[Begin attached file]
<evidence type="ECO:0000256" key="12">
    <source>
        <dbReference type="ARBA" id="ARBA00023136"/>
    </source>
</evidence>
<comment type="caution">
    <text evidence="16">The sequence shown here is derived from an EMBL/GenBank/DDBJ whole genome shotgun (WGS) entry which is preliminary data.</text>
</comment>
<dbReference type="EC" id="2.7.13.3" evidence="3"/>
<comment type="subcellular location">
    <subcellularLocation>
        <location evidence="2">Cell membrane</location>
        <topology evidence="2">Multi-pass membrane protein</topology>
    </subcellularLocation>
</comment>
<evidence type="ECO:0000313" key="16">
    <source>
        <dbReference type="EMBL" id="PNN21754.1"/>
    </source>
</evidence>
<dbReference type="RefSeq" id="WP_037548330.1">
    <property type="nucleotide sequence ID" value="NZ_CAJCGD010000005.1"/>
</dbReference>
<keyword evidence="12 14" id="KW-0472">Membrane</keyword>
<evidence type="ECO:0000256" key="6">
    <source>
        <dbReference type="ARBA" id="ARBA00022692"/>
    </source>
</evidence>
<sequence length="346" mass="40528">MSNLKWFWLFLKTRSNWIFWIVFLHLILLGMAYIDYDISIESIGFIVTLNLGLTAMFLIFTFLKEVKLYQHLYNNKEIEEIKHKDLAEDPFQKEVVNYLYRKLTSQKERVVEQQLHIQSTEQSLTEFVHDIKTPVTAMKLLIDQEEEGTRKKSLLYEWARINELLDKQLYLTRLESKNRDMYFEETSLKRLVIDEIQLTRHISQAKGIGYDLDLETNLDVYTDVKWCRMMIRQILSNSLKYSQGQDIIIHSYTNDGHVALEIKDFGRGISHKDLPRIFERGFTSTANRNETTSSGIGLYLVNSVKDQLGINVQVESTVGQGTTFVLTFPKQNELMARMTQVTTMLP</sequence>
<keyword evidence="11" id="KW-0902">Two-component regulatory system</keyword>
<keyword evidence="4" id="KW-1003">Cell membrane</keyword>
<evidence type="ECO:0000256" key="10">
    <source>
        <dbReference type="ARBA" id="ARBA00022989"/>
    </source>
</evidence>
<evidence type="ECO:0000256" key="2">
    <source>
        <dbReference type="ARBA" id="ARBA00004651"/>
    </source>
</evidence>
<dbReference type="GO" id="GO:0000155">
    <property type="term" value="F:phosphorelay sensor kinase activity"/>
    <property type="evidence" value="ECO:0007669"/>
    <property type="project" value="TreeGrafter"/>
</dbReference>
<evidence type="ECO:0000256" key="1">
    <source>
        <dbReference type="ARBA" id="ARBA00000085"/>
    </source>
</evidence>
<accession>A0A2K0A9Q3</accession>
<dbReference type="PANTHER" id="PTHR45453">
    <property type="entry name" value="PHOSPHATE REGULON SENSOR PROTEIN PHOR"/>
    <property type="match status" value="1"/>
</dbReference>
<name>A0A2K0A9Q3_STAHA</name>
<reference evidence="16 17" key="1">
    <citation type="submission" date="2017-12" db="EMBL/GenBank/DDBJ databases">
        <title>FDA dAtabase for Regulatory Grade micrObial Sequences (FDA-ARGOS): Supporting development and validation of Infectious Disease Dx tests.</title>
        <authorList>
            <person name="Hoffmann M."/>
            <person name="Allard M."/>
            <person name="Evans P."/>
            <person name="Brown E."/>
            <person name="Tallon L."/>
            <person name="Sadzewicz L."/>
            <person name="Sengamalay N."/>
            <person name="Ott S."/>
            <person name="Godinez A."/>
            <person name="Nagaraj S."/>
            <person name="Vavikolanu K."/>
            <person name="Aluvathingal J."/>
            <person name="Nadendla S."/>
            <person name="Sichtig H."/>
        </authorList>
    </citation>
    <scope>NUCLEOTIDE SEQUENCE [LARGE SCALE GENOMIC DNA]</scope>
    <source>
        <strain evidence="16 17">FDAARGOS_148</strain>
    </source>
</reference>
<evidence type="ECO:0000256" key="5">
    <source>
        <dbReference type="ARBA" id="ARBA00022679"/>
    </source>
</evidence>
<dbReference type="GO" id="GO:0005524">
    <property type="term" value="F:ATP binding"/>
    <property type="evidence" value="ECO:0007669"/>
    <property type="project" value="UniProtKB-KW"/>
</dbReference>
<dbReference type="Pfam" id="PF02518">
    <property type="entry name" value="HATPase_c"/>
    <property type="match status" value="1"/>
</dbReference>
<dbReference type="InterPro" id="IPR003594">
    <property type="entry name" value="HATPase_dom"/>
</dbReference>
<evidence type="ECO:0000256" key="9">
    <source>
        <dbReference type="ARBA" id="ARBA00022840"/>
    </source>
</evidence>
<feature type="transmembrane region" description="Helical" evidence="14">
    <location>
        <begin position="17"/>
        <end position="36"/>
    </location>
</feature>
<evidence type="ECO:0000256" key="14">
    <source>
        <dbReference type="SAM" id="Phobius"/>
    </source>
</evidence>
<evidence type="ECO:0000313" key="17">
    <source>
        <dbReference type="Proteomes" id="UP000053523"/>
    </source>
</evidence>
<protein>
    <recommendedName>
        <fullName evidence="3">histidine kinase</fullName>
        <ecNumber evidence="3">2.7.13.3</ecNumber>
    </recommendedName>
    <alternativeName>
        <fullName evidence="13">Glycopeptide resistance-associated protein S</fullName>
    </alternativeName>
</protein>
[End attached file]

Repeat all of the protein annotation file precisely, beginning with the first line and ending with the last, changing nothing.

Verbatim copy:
<evidence type="ECO:0000256" key="12">
    <source>
        <dbReference type="ARBA" id="ARBA00023136"/>
    </source>
</evidence>
<comment type="caution">
    <text evidence="16">The sequence shown here is derived from an EMBL/GenBank/DDBJ whole genome shotgun (WGS) entry which is preliminary data.</text>
</comment>
<dbReference type="EC" id="2.7.13.3" evidence="3"/>
<comment type="subcellular location">
    <subcellularLocation>
        <location evidence="2">Cell membrane</location>
        <topology evidence="2">Multi-pass membrane protein</topology>
    </subcellularLocation>
</comment>
<evidence type="ECO:0000313" key="16">
    <source>
        <dbReference type="EMBL" id="PNN21754.1"/>
    </source>
</evidence>
<dbReference type="RefSeq" id="WP_037548330.1">
    <property type="nucleotide sequence ID" value="NZ_CAJCGD010000005.1"/>
</dbReference>
<keyword evidence="12 14" id="KW-0472">Membrane</keyword>
<evidence type="ECO:0000256" key="6">
    <source>
        <dbReference type="ARBA" id="ARBA00022692"/>
    </source>
</evidence>
<sequence length="346" mass="40528">MSNLKWFWLFLKTRSNWIFWIVFLHLILLGMAYIDYDISIESIGFIVTLNLGLTAMFLIFTFLKEVKLYQHLYNNKEIEEIKHKDLAEDPFQKEVVNYLYRKLTSQKERVVEQQLHIQSTEQSLTEFVHDIKTPVTAMKLLIDQEEEGTRKKSLLYEWARINELLDKQLYLTRLESKNRDMYFEETSLKRLVIDEIQLTRHISQAKGIGYDLDLETNLDVYTDVKWCRMMIRQILSNSLKYSQGQDIIIHSYTNDGHVALEIKDFGRGISHKDLPRIFERGFTSTANRNETTSSGIGLYLVNSVKDQLGINVQVESTVGQGTTFVLTFPKQNELMARMTQVTTMLP</sequence>
<keyword evidence="11" id="KW-0902">Two-component regulatory system</keyword>
<keyword evidence="4" id="KW-1003">Cell membrane</keyword>
<evidence type="ECO:0000256" key="10">
    <source>
        <dbReference type="ARBA" id="ARBA00022989"/>
    </source>
</evidence>
<evidence type="ECO:0000256" key="2">
    <source>
        <dbReference type="ARBA" id="ARBA00004651"/>
    </source>
</evidence>
<dbReference type="GO" id="GO:0000155">
    <property type="term" value="F:phosphorelay sensor kinase activity"/>
    <property type="evidence" value="ECO:0007669"/>
    <property type="project" value="TreeGrafter"/>
</dbReference>
<evidence type="ECO:0000256" key="1">
    <source>
        <dbReference type="ARBA" id="ARBA00000085"/>
    </source>
</evidence>
<accession>A0A2K0A9Q3</accession>
<dbReference type="PANTHER" id="PTHR45453">
    <property type="entry name" value="PHOSPHATE REGULON SENSOR PROTEIN PHOR"/>
    <property type="match status" value="1"/>
</dbReference>
<name>A0A2K0A9Q3_STAHA</name>
<reference evidence="16 17" key="1">
    <citation type="submission" date="2017-12" db="EMBL/GenBank/DDBJ databases">
        <title>FDA dAtabase for Regulatory Grade micrObial Sequences (FDA-ARGOS): Supporting development and validation of Infectious Disease Dx tests.</title>
        <authorList>
            <person name="Hoffmann M."/>
            <person name="Allard M."/>
            <person name="Evans P."/>
            <person name="Brown E."/>
            <person name="Tallon L."/>
            <person name="Sadzewicz L."/>
            <person name="Sengamalay N."/>
            <person name="Ott S."/>
            <person name="Godinez A."/>
            <person name="Nagaraj S."/>
            <person name="Vavikolanu K."/>
            <person name="Aluvathingal J."/>
            <person name="Nadendla S."/>
            <person name="Sichtig H."/>
        </authorList>
    </citation>
    <scope>NUCLEOTIDE SEQUENCE [LARGE SCALE GENOMIC DNA]</scope>
    <source>
        <strain evidence="16 17">FDAARGOS_148</strain>
    </source>
</reference>
<evidence type="ECO:0000256" key="5">
    <source>
        <dbReference type="ARBA" id="ARBA00022679"/>
    </source>
</evidence>
<dbReference type="GO" id="GO:0005524">
    <property type="term" value="F:ATP binding"/>
    <property type="evidence" value="ECO:0007669"/>
    <property type="project" value="UniProtKB-KW"/>
</dbReference>
<dbReference type="Pfam" id="PF02518">
    <property type="entry name" value="HATPase_c"/>
    <property type="match status" value="1"/>
</dbReference>
<dbReference type="InterPro" id="IPR003594">
    <property type="entry name" value="HATPase_dom"/>
</dbReference>
<evidence type="ECO:0000256" key="9">
    <source>
        <dbReference type="ARBA" id="ARBA00022840"/>
    </source>
</evidence>
<feature type="transmembrane region" description="Helical" evidence="14">
    <location>
        <begin position="17"/>
        <end position="36"/>
    </location>
</feature>
<evidence type="ECO:0000256" key="14">
    <source>
        <dbReference type="SAM" id="Phobius"/>
    </source>
</evidence>
<evidence type="ECO:0000313" key="17">
    <source>
        <dbReference type="Proteomes" id="UP000053523"/>
    </source>
</evidence>
<protein>
    <recommendedName>
        <fullName evidence="3">histidine kinase</fullName>
        <ecNumber evidence="3">2.7.13.3</ecNumber>
    </recommendedName>
    <alternativeName>
        <fullName evidence="13">Glycopeptide resistance-associated protein S</fullName>
    </alternativeName>
</protein>